|Rollers and aerobic benefit question||_BLT_|
Aug 8, 2001 8:29 AM
|I'm thinking about getting rollers for the winter, and I'm wondering which model to buy to get some aerobic benefits. Will any roller tend to put you at least in the low endurance zone, 125-130 bpm or so? Or do you need to get one with a fan? Also I saw some Kreitler rollers that appear to provide more resistance simply by using a smaller roller, though I really don't understand how that would work. What about training at higher heart rates? Definitely need more resistance for that? And if you don't have a fan, does changing gears affect the resistance? By the way, my personal fitness is somewhere in the middle of the road--not super hardcore racer, not a newbie either.
Also, does anyone find rollers more fun than a trainer? I get bored really quick on a trainer, and I'm afraid the same will happen with rollers.
|re: Rollers and aerobic benefit question||Foster|
Aug 8, 2001 9:14 AM
|From my experience rollers provide a pretty good aerobic workout. To get in the 120-150bpm range should be no problem. The Kreitler Dyno-Lyte and Poly-Lyte with their midsize drums appear to have the best of both worlds by providing some resistance. They are expensive but I've never heard anything negative about Kreitler rollers. Standard size rollers offer very little of any resistance but the old method of sticking a towel under one of the drums can work to give you some resistance.
If you have a good spin you can train at higher heartrates. If you don't have a good spin, you'll start to bounce way before your heartrate gets up there. The benefit here is that riding rollers will help your spin. Changing gears affects the resistance but not much. Rollers aren't necessarily more fun than a trainer, but since you are not locked into them the threat of falling off will keep you awake and alert.
I've got a set of Performance rollers with large drums. For me, I use rollers for the easy spin and a resistance trainer for interval workouts.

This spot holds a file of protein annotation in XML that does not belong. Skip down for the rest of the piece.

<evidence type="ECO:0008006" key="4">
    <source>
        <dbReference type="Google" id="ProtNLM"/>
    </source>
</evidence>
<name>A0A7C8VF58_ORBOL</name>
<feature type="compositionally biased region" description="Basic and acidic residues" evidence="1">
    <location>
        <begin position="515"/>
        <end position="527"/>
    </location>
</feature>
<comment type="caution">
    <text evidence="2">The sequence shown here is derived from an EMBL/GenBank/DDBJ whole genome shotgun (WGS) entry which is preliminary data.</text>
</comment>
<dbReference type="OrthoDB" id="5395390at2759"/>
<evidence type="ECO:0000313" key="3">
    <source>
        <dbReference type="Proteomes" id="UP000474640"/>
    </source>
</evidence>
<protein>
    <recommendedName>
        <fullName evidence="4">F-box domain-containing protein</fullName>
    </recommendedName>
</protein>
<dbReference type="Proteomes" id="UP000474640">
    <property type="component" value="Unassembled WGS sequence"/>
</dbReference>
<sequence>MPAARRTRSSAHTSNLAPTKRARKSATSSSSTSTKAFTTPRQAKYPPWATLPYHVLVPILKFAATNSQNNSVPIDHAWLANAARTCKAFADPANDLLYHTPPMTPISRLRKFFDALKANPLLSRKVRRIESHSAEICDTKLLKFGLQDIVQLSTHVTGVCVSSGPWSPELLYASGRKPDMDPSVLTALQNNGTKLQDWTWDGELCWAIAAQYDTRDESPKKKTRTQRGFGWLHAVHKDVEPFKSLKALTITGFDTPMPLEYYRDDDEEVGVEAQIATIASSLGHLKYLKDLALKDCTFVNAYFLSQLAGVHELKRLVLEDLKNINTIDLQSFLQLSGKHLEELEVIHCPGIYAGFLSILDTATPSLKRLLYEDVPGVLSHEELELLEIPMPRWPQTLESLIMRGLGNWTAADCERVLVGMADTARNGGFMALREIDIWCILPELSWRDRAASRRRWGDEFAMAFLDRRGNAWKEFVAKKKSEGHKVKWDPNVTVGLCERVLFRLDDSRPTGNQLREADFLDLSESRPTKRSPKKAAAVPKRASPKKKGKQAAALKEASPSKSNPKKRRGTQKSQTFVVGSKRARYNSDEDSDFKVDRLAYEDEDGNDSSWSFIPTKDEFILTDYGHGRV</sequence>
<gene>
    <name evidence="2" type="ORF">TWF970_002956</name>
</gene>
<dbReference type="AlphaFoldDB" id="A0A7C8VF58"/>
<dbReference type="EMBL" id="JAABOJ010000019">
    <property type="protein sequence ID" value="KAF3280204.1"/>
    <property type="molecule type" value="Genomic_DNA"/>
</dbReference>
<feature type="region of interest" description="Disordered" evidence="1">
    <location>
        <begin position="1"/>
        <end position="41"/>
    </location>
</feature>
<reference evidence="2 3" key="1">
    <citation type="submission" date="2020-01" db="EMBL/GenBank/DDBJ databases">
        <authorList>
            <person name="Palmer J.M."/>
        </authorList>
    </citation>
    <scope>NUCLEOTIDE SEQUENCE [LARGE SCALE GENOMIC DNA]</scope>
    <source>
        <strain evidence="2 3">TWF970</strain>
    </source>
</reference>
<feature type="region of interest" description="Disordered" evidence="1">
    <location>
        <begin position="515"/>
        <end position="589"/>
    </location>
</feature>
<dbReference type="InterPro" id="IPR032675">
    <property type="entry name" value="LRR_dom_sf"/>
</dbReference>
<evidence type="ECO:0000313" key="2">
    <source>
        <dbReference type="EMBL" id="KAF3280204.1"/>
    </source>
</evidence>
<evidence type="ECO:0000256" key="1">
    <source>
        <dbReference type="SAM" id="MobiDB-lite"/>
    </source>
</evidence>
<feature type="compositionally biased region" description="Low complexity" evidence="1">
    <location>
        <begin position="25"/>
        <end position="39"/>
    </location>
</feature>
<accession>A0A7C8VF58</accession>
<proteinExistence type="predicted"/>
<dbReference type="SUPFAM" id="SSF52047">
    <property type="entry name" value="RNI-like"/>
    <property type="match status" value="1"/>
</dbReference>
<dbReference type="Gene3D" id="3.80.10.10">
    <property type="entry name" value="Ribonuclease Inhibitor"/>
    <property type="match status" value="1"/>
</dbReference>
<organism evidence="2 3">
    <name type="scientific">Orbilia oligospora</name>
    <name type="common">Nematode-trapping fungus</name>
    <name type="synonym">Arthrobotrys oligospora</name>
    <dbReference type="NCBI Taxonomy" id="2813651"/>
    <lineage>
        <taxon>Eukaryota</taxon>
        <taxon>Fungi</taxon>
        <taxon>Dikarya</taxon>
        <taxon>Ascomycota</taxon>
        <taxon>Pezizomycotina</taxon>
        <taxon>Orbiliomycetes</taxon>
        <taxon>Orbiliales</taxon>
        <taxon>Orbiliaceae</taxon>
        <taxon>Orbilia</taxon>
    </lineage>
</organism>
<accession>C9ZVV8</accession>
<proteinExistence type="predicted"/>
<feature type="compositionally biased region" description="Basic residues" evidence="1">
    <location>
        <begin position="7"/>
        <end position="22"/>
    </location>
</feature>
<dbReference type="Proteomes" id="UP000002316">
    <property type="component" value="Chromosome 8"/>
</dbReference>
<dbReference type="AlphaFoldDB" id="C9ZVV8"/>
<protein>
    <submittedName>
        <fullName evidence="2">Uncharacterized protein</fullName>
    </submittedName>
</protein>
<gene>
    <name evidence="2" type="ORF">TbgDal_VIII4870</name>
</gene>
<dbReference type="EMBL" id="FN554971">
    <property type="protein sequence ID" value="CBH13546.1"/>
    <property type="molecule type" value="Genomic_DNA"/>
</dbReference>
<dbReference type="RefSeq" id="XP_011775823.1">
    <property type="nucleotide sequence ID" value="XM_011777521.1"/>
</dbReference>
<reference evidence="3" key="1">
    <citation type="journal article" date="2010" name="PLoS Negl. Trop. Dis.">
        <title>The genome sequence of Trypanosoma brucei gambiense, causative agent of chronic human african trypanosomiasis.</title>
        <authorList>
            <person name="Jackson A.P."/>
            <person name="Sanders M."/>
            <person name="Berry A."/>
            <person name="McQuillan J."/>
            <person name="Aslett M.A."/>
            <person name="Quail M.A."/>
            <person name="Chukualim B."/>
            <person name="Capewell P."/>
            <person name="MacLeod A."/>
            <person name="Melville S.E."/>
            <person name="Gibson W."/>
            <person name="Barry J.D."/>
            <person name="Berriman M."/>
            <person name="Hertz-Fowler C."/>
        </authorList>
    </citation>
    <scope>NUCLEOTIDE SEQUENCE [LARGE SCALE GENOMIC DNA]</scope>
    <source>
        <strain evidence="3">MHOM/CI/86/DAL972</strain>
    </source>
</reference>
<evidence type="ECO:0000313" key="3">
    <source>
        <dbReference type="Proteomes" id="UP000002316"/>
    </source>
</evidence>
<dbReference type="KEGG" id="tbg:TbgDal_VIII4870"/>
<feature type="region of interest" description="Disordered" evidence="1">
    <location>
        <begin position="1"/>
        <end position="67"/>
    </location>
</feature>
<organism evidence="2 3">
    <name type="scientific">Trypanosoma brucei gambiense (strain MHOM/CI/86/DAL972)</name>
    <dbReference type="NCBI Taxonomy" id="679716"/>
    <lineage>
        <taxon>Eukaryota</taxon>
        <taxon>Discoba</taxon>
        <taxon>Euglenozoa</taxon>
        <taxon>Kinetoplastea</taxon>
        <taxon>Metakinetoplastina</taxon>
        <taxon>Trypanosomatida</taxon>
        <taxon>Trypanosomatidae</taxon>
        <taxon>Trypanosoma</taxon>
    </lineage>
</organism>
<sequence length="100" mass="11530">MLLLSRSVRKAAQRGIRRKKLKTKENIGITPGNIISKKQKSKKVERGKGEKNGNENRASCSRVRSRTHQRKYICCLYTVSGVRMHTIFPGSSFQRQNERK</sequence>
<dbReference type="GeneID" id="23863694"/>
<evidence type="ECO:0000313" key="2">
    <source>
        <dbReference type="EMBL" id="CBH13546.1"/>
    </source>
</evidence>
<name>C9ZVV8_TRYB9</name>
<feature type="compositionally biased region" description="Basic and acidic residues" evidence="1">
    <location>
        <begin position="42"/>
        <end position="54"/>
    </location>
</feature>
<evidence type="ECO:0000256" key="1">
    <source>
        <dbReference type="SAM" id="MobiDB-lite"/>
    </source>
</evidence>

Aug 8, 2001 9:21 AM
|I think the Kreitlers are harder to turn because their smaller diameter gives you less of a lever arm -- you have less leverage (through your bike tires) against the iniertial resistance of the roller bars.
I haven't been bored on rollers because any time my mind wanders too much I get unstable - nothing like self-preservation to keep your attention.
I opted for magnetic resistance (quieter than fans), which gives me the option of working harder than a simple spin workout. I can disconnect the mag resistance for a spin workout.
One thing about indoor cycling workouts is body heat. One cycling book explains that the cooling effect of air moving over a cyclist is one of the inherent efficiencies in cycling. By cooling your body as you ride, you are able to work proportionally harder and go faster. Stationary cycling omits the cooling air flow, which means that you'll get hotter (and sweat much more) and so not be able to work "as hard" as if you were on the road or trail. You'll still feel like you worked, but I think the power you'll be able to generate stationary will be significantly lower than if you were outside. Still, I like my stationary for winter evenings...
|Look into Kreitlers and yes they are boring!||Mabero|
Aug 8, 2001 9:36 AM
|I have Kreitler rollers and really love them, I forgot now what kind I have but it isn't the one with the self generating fan. I set up with a fan in front of me to keep me cooler but the self generating fan is just for resistance, my little fan won't do that.
I can get a good workout on them but I use them when it is really crappy outside or I just want to work on my spin. They are great to work your spin...try one legged drills on them! It's like riding on ice.
As for resistance I find that when I change my gears it is extremely tough! I usually ride in 2-3 but nothing higher on the rollers. They just have a lot of resistance in them anyway. I know most other rollers off hardly any resistance and you could pretty much shift around and not feel a terrible difference. That was one of the reasons why I like the Kreitlers.
Also for more resistance or a harder workout you could do the towel thing as previously noted or what I have done is put a 2x4 size up to a cinder block size under the front of the roller : viola! You have yourself an indoor hill!
The Kreitlers I have (I think) are the Challenger.
|re: the body heat comment||Lardog|
Aug 8, 2001 10:04 AM
|This is exactly correct, whenever doing aerobic workouts inside, it's a good idea to use a fan, this will help lower the amount of *cardiac drift* you'll experience.|| |